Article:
Family Leave for Solos and Small Firm Lawyers

How do solos and small firm lawyers plan for extended leave when a new member is about to join the family?  It can be hard enough to take a vacation!

Fortunately, there are some answers and good resources to draw upon.  (Jump to the end of this post.)  For now, let’s cover the basics.

Colleagues, Conflicts, and Staffing

The best coverage plan entails having a number of colleagues lined up who are willing to cover your cases.  Remember what your parents said?  Safety in numbers!  If one person can’t cover in an emergency, someone else can.  A team approach works best.

By necessity, any lawyers who might work on client matters must be screened for conflicts.  Clients need to be notified anyway about your upcoming leave.  Use this opportunity to get permission to share information for conflict and representation purposes.  (More on this below.)

If you have staff, great!  They are a huge help any time you are away from the office, more so during extended absences.  They will be a lifeline for everyday communication, including screening mail, email, and calls.  If you don’t have staff, consider getting a temp.  Having someone who can cover day-to-day operations brings peace of mind and ensures that nothing falls through the cracks.

How Do I Tell My Clients?

One option is to send a letter or email.  No surprise there.  But is it the best approach?

Most lawyers anticipating family leave have a number of colleagues in mind to assist in covering their cases.  This alone can make writing a letter or email complicated and confusing:  “I’m going to be out of the office, but you can choose from Lawyer A, Lawyer B, or Lawyer C.”  Huh?

Consider picking up the phone instead.  Call clients and tell them you are taking a medical leave and why.  (Of course, you can omit the “why” part – it is personal and technically no one’s business, but most lawyers taking family leave don’t mind sharing this news.)

Have a conversation with the client about what is happening.  Explain your plan, offer a name of a monitoring lawyer (or team of monitoring lawyers), then get consent to screen for potential conflicts and review the client’s case with the monitoring lawyer(s).  If everything is a “go,” make sure the client understands and agrees to temporary representation by the monitoring lawyer(s).  Don’t forget to discuss how the billing and payment piece will work.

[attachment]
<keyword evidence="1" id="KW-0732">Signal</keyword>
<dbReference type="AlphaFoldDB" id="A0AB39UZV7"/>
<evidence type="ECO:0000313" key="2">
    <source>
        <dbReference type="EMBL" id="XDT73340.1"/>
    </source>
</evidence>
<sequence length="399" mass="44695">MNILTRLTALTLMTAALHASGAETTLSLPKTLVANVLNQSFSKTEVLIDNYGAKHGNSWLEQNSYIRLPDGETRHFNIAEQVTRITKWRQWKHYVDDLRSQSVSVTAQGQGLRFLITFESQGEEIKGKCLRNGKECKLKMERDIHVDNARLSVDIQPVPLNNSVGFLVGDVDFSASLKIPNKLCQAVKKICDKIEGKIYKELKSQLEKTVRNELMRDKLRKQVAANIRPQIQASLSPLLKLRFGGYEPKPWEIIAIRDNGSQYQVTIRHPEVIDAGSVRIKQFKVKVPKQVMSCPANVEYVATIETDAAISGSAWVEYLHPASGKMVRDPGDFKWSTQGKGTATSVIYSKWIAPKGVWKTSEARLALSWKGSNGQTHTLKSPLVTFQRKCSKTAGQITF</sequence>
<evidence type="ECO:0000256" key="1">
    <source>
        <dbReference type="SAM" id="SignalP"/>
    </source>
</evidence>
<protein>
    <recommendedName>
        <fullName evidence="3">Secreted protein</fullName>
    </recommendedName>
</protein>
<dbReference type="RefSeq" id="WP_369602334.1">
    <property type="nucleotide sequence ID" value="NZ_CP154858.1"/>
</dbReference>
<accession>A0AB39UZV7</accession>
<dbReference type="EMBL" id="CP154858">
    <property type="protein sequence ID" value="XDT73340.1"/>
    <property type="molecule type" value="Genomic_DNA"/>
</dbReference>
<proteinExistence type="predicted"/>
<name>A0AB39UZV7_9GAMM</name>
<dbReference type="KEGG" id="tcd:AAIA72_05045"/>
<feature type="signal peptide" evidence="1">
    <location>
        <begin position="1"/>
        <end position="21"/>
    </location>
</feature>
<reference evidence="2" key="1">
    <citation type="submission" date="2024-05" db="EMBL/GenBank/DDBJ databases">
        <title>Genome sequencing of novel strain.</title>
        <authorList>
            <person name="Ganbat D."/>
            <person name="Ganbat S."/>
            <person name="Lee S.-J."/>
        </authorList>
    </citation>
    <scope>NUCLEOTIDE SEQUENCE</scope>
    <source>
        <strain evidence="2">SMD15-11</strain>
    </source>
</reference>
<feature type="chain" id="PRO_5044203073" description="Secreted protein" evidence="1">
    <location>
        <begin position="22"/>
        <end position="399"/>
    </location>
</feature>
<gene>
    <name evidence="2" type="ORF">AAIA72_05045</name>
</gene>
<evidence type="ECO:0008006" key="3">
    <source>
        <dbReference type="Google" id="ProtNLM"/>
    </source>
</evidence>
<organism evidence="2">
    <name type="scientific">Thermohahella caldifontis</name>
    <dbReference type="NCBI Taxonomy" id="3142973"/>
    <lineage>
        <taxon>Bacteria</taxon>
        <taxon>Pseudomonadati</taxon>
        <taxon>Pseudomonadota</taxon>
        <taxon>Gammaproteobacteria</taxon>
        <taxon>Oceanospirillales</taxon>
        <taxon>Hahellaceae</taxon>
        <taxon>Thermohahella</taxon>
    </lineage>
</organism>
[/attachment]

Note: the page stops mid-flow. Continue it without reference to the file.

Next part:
If the client does not agree with your proposed arrangement, you may have to disengage and withdraw from the case.  The client will need to find a new lawyer of their choosing.

Confirming Arrangements in Writing

Assuming you call clients to review your plan, sending a confirming email becomes relatively easy:

“As we discussed, I will be out of the office on a medical leave of absence for ___________ (months/weeks).  During my leave, I propose that _______________ monitor your file.  You agree that I may share information with _____________ so (he/she) may screen for potential conflicts of interest. If no conflicts exist, you agree that I may disclose details of your case to ______________________ for purposes of monitoring your file and attending to any legal work that needs to be accomplished while I am out of the office.  If we discover a conflict that prohibits ___________________ from assisting you, I will contact you immediately.

You will receive a separate written confirmation from ___________________ (the monitoring lawyer) confirming the arrangements we have made.

(Describe next how the client will be billed.)

My assistant, _______________, will be available by phone and email should you have any questions while I am out of the office.  (Provide your assistant’s contact information.)

Rest assured I will stay informed regarding the status of your case.  I anticipate returning to the office on ___________.  If for any reason my return is delayed, I will inform you immediately.

(Optional:  Please reply to this email confirming your understanding and agreement to this arrangement.)

Fee Agreements and Paying the Monitoring Lawyer

If your existing fee agreement has a provision informing the client that you have made arrangements for someone to cover your practice in the event of illness or disability you have laid the necessary foundation for using a monitoring lawyer.  The PLF offers a number of fee agreements and engagement letters that incorporate “assisting attorney” language.  For samples, visit the PLF website.  Select Practice Management > Forms, then Engagement Letters.

If your existing fee agreement has a contract lawyering provision – meaning the client has consented to use of a contract lawyer at a specified rate – it is easy to have the monitoring lawyer step into the contract role.  You may bill the client for contract lawyering services according to your existing fee agreement.

Alternatively, clients can sign separate fee agreements with the monitoring lawyer.

More Answers and Good Resources

There are many excellent articles and resources for lawyers planning family leave:

[All Rights Reserved – 2015 – Beverly Michaelis]

One thought on “Family Leave for Solos and Small Firm Lawyers

  1. Pingback: The Year in Review – Top Posts in 2015 | Oregon Law Practice Management

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